Alonso Cano learned architecture from his father, Miguel Cano, and painting at the Juan del Castillo and Francisco Pacheco Academy, who was also Velázquez's teacher, and had sculpture classes with Juan Martínez Montañés. As a sculptor, his most famous works are Nossa Senhora da Oliveira and Baby Jesus in the church of Lebrija (also called Nebrija), and the colossal images of Saint Peter and Saint Paul.
The artist's life was marked by tragedy. Famous for his wild temper, Alonso Cano was accused of murdering his own wife, and fled from Granada to Valencia. According to his version of events, he found his house burgled after arriving home one night, wife murdered and Italian servant missing. He returned to Madrid, where he was tortured and interrogated, which he endured without confessing and where the King interceded on his behalf.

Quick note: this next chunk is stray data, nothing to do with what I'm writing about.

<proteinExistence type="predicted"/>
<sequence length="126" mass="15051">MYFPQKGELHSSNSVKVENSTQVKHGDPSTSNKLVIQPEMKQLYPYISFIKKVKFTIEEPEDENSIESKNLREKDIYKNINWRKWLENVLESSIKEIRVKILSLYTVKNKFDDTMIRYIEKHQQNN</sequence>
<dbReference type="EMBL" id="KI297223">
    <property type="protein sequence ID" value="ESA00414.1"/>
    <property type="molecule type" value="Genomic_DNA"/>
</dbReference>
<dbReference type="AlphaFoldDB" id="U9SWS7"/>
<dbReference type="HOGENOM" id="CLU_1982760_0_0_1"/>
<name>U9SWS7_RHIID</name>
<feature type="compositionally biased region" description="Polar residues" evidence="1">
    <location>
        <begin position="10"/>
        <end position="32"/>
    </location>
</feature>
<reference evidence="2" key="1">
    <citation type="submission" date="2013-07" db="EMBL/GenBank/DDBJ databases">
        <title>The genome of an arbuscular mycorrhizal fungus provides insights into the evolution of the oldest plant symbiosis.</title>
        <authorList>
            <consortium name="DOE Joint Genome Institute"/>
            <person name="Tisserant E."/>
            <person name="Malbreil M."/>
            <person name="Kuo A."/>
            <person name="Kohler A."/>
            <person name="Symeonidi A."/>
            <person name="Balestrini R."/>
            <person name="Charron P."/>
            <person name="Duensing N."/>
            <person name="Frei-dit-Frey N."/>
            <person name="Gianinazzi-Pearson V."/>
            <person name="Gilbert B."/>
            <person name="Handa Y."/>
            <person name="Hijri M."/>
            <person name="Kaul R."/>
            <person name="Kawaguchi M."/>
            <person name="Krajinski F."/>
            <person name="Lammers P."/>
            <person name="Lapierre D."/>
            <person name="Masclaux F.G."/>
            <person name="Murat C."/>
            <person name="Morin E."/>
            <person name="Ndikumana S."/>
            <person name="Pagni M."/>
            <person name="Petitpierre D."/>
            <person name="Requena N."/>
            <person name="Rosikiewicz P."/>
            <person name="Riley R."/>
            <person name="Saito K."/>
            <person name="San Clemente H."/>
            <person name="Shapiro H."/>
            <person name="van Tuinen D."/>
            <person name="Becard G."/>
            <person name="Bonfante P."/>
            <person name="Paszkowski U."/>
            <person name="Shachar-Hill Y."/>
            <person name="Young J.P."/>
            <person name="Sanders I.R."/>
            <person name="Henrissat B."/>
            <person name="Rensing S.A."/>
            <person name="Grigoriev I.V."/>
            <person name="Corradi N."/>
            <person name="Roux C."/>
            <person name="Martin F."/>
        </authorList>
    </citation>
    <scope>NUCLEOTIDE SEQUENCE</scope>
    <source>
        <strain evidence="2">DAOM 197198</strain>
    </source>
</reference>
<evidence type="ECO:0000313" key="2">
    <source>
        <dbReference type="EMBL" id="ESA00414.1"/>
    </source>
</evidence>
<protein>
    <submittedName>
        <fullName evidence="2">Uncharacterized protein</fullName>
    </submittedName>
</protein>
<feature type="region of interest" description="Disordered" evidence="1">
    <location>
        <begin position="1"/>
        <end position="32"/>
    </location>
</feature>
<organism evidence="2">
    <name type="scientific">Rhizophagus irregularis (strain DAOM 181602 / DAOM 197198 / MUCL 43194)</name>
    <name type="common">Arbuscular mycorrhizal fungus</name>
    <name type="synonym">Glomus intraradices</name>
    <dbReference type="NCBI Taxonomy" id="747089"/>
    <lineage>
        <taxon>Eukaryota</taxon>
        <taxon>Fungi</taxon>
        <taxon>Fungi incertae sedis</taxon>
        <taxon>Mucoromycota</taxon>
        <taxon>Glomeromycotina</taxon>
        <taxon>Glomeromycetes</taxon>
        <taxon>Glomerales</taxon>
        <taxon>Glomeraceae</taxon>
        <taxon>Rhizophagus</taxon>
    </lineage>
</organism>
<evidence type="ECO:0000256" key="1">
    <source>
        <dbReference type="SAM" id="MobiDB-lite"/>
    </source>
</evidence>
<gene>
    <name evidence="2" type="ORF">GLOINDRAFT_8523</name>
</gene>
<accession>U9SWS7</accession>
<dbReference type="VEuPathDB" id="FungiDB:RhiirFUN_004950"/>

Cano was elected the first royal architect, official painter of Philip IV and instructor of the Prince of Asturias, Balthasar Charles. He was also appointed head architect of the cathedral of Granada. His greatest achievement in architecture was the façade of the Cathedral, designed at the end of his life and erected posthumously. For his dedication to this project, he was buried in the crypt of the Cathedral.
His works show features of both Italian and Baroque mannerism. At a time when Caravaggio's Tenebrism prevailed, Cano also proved himself an excellent colorist, of the likes of Sánchez Cotán and João Batista Mayno.